Infrastructure problems

I’ve been confronted with a few infrastructure problems recently. Last Thursday, I lost all the water in my apartment. It was a problem I responded to with “Eh. I’ll worry about it in the morning” and went out and bought some bottled water. In the morning I discovered I had running water again. However, I had to let the water run for a good three or four minutes as it came out dark brown. I found out this week that the entire city lost water that evening and the water is now unsafe to drink. I’m not sure what happened but I’ll try to find out soon. Today we suffered five power outages. The first occurred while I was eating lunch at the school cafeteria. Thankfully it happened after I had finished teaching class. The second one happened after I got back to municipality and I was working on the computer. It was a good thing I had just saved my project. The rest took place while I was at my tutor’s apartment. I’m going to ask around tomorrow to see what’s going on. I hope it’s nothing serious.

In some exciting news, I received an invitation to have lunch with Ron Tschetter, the Director of the Peace Corps. He’s currently on a world wide tour and will be stopping in Bulgaria for two days. I (hopefully) will be giving a presentation to him as well as other big wigs from Peace Corps Washington about what I’ve been up to as well as my experiences in the past six months (as Thomas Lodwick pointed out to me today, exactly six months ago today, we got our passports stamped in the Republic of Bulgaria)

The rough draft of my presentation is below the fold.


One of the projects I have been working on with my colleagues is to improve the quality of health care in the villages surrounding Chirpan. Peace Corps Volunteer Trevor Lake (B-18) had been deeply involved in similar projects. His primary focus had been the city of Chirpan as well as one particular village medical center. My co-workers were intent on repairing the infrastructure of the largest village, Zetevo, which serves about 2,000 people. I toured the facility and interviewed the medical staff with several colleagues. The building is in such poor condition, the mayor of the village literally fell through the floor while I toured the facility with him! While researching funding options, I thought, “What’s keeping us from renovating all the village medical centers?” Trevor had secured a truckload of medical supplies for Chirpan but the villages are still in need of help. I set out, with the help of my colleagues, to write a letter to the Director of the World Bank in Bulgaria. However, we didn’t really know what specific problems the centers face.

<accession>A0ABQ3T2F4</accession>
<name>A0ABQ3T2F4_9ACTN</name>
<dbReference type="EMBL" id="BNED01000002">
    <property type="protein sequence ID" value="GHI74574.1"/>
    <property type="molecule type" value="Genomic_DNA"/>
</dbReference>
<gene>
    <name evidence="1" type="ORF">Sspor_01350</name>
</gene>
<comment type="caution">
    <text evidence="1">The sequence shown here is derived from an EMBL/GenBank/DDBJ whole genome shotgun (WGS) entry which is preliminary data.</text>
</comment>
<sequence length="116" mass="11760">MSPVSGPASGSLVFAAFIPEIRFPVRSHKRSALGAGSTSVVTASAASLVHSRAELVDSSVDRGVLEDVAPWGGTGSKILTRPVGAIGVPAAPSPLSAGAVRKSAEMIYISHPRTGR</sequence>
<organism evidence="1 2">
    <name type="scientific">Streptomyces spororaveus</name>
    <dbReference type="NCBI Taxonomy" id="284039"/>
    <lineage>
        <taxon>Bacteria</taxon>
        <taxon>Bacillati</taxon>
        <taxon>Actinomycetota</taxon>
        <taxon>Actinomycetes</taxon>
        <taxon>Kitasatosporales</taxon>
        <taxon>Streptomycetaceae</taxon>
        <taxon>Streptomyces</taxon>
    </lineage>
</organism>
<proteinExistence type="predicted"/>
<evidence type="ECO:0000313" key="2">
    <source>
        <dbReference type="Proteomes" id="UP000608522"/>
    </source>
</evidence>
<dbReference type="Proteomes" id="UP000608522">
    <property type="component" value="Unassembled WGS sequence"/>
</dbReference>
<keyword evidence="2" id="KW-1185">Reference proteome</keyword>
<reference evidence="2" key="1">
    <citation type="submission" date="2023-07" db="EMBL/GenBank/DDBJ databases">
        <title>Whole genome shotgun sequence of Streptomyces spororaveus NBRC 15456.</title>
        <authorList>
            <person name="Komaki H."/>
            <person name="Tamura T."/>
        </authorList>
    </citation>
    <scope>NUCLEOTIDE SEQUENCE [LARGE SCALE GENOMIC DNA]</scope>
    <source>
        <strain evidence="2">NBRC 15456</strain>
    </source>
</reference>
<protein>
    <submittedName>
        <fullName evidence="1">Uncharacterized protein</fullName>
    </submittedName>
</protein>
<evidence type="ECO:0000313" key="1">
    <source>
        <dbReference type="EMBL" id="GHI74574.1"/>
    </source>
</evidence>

I suggested that we write a survey. However, my colleagues were skeptical; they wanted to ask people in the municipality who work with some of the centers. I convinced them that the best information will come straight from the horse’s mouth. I drafted a survey that asks village doctors how they wanted to improve their infrastructure, medical care and response as well as the most frequent medical problem their communities face and if they would like to start a youth health outreach program.

The survey generated a lot of interest; a lot more than I was expecting. I got all kinds of questions ranging from how to word a survey question to “why aren’t we including dentists?” I was thrilled at the overwhelming response. People whom I’ve never met came into the office to offer their suggestions and wanted to know why we were going to so much trouble to find out “what everybody already knows”. I took this opportunity to explain that we need the most accurate information to write grants and to precisely convey the dire need of renovation and supplies these small village medical centers have. As soon as the surveys are returned by the end of this month, we will appeal to the World Bank, The Red Cross, the World Health Organization and Project CURE for funding solutions. I believe that the ability to write a cohesive survey will prove to be an invaluable skill for the Department of External Resources to have long after my service has been completed. If the past four months serve as any indication of my experience to be, my service will to be much more rewarding and life defining than I could have ever expected.

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